Facebook is pulling out of podcasts and plans to remove them altogether from the social-media service starting June 3.
Part of Meta Platforms Inc., Facebook will stop letting people add podcasts to the service starting this week, according to a note sent to partners. It will discontinue both its short-form audio product Soundbites and remove its central audio hub.
Facebook announced various audio efforts last April during a hot market for podcasting and audio in general. But the company’s interest has waned, Bloomberg News reported last month, and it’s now focused on other initiatives, disappointing some providers.
“We’re constantly evaluating the features we offer so we can focus on the most meaningful experiences,” a Meta spokesperson said an email. The person added that they didn’t have a specific date on when Soundbites and the audio hub would shut down but it will be in the “coming weeks.”
The spokesperson characterised the move as a matter of concentration. The move will help Meta "focus on the most meaningful experiences," according to the representative.
In the note to partners, Facebook said it doesn’t plan to alert users to the fact that podcasts will no longer be available, leaving it up to the publishers to decide how they want to disclose that information. Live Audio Rooms will be integrated into Facebook Live, meaning users can choose to go live with just audio or audio and video.
There were hints in recent weeks that Meta was losing interest in podcasts and shifting attention to hotter products like Facebook's main feed and Instagram's Reels. There was a good response to audio services, a Meta spokesperson told Bloomberg in mid-April, but the news outlet's sources said the social media firm was more interested in highlighting the metaverse and shopping when talking to podcast partners. Simply speaking, Meta's interests in conquering AR, VR and rivals like TikTok may have pulled its attention away from audio.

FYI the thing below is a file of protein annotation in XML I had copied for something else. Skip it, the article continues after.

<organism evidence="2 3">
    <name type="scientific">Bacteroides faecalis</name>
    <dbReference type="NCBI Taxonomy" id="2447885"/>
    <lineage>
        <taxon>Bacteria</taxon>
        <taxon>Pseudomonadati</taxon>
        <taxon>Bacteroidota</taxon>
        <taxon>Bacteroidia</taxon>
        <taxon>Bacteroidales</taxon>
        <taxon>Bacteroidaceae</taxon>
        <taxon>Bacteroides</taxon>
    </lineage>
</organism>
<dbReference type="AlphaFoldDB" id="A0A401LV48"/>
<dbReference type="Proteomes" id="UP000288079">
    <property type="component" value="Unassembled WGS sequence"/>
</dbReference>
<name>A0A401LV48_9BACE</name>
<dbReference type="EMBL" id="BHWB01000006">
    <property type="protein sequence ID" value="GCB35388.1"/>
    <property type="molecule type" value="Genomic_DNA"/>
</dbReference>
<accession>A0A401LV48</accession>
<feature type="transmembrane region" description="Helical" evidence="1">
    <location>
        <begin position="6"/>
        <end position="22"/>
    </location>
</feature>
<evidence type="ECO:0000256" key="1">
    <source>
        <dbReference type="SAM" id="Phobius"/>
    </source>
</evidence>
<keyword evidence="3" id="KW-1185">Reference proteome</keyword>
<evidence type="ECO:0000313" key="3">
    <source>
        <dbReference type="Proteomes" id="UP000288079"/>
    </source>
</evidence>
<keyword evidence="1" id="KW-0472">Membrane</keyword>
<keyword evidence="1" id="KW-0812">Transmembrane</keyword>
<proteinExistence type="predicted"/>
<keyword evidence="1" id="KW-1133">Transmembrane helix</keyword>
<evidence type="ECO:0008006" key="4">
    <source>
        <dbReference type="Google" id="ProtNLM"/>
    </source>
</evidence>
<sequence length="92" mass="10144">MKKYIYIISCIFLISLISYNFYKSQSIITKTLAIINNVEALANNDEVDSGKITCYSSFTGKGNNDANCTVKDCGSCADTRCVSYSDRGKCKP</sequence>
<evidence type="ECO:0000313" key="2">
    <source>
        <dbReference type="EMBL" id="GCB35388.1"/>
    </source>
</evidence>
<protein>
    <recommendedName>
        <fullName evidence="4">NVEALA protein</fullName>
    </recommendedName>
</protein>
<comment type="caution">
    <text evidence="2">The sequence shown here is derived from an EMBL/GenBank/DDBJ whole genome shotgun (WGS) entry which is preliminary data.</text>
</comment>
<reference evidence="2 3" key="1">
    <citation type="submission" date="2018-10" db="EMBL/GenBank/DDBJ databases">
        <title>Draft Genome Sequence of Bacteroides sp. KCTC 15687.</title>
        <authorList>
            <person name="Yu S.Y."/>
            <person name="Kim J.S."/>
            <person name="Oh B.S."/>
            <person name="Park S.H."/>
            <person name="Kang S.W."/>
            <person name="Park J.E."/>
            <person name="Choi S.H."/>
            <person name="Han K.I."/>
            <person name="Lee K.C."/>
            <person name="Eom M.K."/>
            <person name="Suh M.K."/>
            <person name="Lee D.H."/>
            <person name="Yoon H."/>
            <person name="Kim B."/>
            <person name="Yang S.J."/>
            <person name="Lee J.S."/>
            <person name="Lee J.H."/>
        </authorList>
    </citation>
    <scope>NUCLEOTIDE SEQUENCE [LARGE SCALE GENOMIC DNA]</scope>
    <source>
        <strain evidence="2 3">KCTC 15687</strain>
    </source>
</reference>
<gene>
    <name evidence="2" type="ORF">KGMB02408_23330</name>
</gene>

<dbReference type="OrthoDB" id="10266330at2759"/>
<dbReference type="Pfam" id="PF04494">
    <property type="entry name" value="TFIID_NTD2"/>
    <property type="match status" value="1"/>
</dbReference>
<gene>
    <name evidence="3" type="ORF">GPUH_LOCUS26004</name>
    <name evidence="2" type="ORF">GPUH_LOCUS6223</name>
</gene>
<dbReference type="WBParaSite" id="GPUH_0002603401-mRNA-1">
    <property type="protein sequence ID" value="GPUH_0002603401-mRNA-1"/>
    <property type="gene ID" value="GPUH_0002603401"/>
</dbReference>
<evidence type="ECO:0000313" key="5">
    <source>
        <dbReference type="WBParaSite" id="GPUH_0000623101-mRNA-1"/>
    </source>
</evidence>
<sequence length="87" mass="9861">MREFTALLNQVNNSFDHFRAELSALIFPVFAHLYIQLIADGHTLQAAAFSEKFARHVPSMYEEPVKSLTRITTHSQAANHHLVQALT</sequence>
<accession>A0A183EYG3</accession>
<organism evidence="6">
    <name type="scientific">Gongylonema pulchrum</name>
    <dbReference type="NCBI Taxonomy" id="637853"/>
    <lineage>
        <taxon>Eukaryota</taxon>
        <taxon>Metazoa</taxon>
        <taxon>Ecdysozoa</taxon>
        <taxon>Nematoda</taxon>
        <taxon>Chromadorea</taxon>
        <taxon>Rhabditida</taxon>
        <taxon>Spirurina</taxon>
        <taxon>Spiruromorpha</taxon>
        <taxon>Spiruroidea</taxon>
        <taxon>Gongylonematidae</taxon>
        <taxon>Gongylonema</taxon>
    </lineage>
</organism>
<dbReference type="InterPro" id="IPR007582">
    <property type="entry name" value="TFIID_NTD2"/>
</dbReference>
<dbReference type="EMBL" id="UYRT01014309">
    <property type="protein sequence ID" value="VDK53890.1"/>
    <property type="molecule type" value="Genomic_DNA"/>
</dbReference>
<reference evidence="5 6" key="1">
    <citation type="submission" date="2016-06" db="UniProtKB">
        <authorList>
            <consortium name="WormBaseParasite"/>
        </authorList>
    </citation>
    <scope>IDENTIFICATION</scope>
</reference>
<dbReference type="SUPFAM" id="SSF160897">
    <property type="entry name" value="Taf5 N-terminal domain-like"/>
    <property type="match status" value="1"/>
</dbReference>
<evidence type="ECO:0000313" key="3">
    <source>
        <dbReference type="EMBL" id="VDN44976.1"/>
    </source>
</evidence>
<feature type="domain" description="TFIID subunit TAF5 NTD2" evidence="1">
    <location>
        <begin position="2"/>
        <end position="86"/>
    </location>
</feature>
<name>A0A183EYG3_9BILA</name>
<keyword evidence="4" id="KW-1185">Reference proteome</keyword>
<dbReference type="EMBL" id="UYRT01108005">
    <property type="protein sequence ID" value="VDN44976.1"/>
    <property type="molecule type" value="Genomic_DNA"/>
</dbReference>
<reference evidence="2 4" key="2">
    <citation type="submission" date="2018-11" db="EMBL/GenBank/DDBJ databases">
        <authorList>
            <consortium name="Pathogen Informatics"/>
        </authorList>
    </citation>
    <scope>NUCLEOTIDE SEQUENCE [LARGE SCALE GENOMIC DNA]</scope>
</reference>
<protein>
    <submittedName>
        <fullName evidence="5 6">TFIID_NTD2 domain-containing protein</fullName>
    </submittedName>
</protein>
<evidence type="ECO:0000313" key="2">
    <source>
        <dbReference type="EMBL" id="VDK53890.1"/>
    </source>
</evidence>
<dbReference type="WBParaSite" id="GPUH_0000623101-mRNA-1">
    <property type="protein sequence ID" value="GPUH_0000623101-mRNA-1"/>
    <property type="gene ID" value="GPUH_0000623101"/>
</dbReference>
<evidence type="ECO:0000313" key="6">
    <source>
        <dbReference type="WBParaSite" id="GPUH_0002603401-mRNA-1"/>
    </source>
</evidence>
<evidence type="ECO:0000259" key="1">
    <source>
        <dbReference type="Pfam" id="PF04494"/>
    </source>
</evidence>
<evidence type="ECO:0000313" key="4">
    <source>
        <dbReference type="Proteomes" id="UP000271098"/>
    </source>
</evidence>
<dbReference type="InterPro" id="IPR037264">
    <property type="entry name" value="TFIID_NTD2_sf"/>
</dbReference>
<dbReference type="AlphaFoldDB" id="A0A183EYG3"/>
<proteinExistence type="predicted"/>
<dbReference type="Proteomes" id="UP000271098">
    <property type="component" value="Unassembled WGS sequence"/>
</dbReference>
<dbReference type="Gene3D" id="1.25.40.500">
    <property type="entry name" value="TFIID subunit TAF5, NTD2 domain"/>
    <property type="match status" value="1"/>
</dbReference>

The podcast market has grown crowded in recent years. Spotify Technology SA has both licensed hit shows and acquired companies. Amazon.com Inc. purchased the podcast network Wondery and also a hosting platform. The live audio platform Clubhouse was valued at about $4 billion last year and every tech company wanted to copy its product.
Meta had to pit Facebook's services against the likes of Twitter Spaces and Reddit Talk.
That made Facebook’s entrance look inevitable, but only a year later the platform and its parent company Meta are heading in a different direction.
The company changed its name to Meta to emphasize its interest in building the metaverse and is also now pushing users toward short-form videos called Reels to compete with TikTok.
Meta said in its earnings report last week that Reels now make up more than 20% of the time spent on Instagram. Though the stock tumbled in February, it rebounded after financial results came out.
Meta reported its first quarter earnings on last Wednesday, meeting expectations on revenue but missing on earnings per share. Still, the social media giant added users, and shares were up 13% in after-hours trading.
In a turnaround from its historically bad Q4, Meta reported that it added users across the board — daily active users increased 4 per cent to 1.96 billion. Last quarter, the company's main Facebook app lost 1 million daily active users.
What's more, Meta reported that it expects its total 2022 expenses to come in between $87 billion and $92 billion, less than the $90 billion to $95 billion the company previously announced.
Still, the company missed on second quarter revenue expectations, with the company saying it will see between $28 billion and $30 billion, just shy of the $30.74 billion Wall Street was calling for.
Meta's latests report coming off of a historically bad Q4, during which the social media company announced that Apple’s iOS privacy changes, called App Tracking Transparency, crushed its ad revenue. According to Meta, ATT, which allows users to determine if they want their apps to track them across the web, will cost Meta as much as $10 billion in 2022.
Shares of Meta have plummeted 41% in the last three months, compared to a 4% drop for the S&P 500.
Meta is also plowing billions of dollars into Zuckerberg's grand plan to transform company into a metaverse-powered behemoth. Reports indicate that Meta will show off new headsets in the coming years with the hopes of eventually monetizing the metaverse to compensate for slowing overall growth.
To top it all off, Meta is facing competition from the likes of TikTok and Snap (SNAP), and continues to contend with an ongoing antitrust lawsuit from the Federal Trade Commission.